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Job Descriptions at HITEK

Jennifer Hill was excited about joining HITEK Information Services after receiving her bachelor of arts degree. Her job involved examining compensation practices, and her first assignment was to review HITEK’s job descriptions. She was to document her work and make recommended changes, which would include reducing more than 600 job descriptions to a manageable number.


gressive company in the computer business. In addition to its numerous government contracts, it provides software and hardware to businesses and individuals. From its inception in the late 1970s, it has maintained its position on the leading edge by remaining flexible and adaptable to the turbulent environment in which it operates. It’s a people-intensive organization that relies enormously on its human resources; therefore, it’s in HITEK’s best interests to establish policies and procedures that nurture productivity and enhance the satisfaction of its employees. Because the computer industry is growing at an incredible pace, opportunities for placement are abundant, and the competition for high-quality human resources is tremendous. HITEK has grown about 30% in the last 3 years, and its management knows that, as easily as it attracts new employees, it can lose them. Its 14% turnover rate is about average for its industry. HITEK remains relatively small at 1,000 employees, and it prides itself on its small-team company culture. This culture is maintained partly by extensive use of the company’s Intranet and by the utilization of open office spaces. The relatively flat, lean organizational structure (shown in Case Exhibit 4.1) and the easy accessibility of all corporate levels also support an open-door policy. All in all, employees enjoy working for HITEK, and management is in touch with the organization’s pulse. With the notable exception of the HR department, there are few rules at HITEK. In other departments, employees at all levels share the work, and positions are redefined to match the specific competencies and the interests of the incumbent so that “overqualified” and “overachieving” individuals are often hired but are then promoted rapidly. Nothing is written down; if newcomers want to know why something is done a certain way, they must ask the person(s) who created the procedure. There is extensive horizontal linkage between departments, perpetuating the blurring of distinctions between departments.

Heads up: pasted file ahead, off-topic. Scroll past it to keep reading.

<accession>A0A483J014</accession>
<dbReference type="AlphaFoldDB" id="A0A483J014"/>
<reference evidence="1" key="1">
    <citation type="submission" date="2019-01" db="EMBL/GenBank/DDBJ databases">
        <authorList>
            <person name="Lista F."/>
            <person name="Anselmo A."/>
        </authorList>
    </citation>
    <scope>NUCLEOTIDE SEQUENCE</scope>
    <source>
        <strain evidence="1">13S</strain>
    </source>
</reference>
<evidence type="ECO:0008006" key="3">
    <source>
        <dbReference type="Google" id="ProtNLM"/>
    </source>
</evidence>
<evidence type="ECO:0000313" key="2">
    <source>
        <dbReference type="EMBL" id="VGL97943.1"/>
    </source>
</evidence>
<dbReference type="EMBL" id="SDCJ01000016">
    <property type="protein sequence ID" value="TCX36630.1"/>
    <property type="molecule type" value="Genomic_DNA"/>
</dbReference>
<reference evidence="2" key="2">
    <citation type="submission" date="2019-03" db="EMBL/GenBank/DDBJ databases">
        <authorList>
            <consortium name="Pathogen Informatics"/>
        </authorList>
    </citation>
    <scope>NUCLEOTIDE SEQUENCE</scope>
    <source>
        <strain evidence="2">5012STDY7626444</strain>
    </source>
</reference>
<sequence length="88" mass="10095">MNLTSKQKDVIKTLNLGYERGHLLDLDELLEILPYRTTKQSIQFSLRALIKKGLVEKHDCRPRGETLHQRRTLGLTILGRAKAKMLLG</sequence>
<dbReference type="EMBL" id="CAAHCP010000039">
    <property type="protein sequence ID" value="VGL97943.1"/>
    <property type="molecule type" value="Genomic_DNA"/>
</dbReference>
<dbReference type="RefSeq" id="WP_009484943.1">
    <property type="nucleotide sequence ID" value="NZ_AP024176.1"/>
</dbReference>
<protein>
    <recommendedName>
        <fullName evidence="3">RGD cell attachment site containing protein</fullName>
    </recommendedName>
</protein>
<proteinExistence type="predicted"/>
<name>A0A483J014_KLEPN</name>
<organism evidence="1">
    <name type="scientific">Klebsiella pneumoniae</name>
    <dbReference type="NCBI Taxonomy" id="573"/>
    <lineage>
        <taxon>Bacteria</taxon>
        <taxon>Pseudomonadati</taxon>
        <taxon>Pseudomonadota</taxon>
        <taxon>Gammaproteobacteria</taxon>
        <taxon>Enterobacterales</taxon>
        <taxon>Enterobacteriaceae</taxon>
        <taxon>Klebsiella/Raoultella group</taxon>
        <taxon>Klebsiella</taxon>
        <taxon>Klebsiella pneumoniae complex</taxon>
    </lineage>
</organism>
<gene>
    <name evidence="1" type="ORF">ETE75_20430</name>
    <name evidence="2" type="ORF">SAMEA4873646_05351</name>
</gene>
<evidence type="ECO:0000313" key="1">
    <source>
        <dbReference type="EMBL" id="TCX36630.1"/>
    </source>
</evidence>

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The HR department stands in stark contrast to the rest of HITEK. About 30 people are employed in the department, including the support staff members, or about one HR employee per 33 HITEK employees. The vice president for human resources, Isabel Rains, rules the department with an iron fist. Employees are careful to mold their ideas to match Rains’s perspective. When newcomers suggest changes, they’re told, “This is the way things have always been done because it’s our culture.” Written rules and standard operating procedures guide all behavior. Department employees know their own job descriptions well, and there is little overlap in their duties.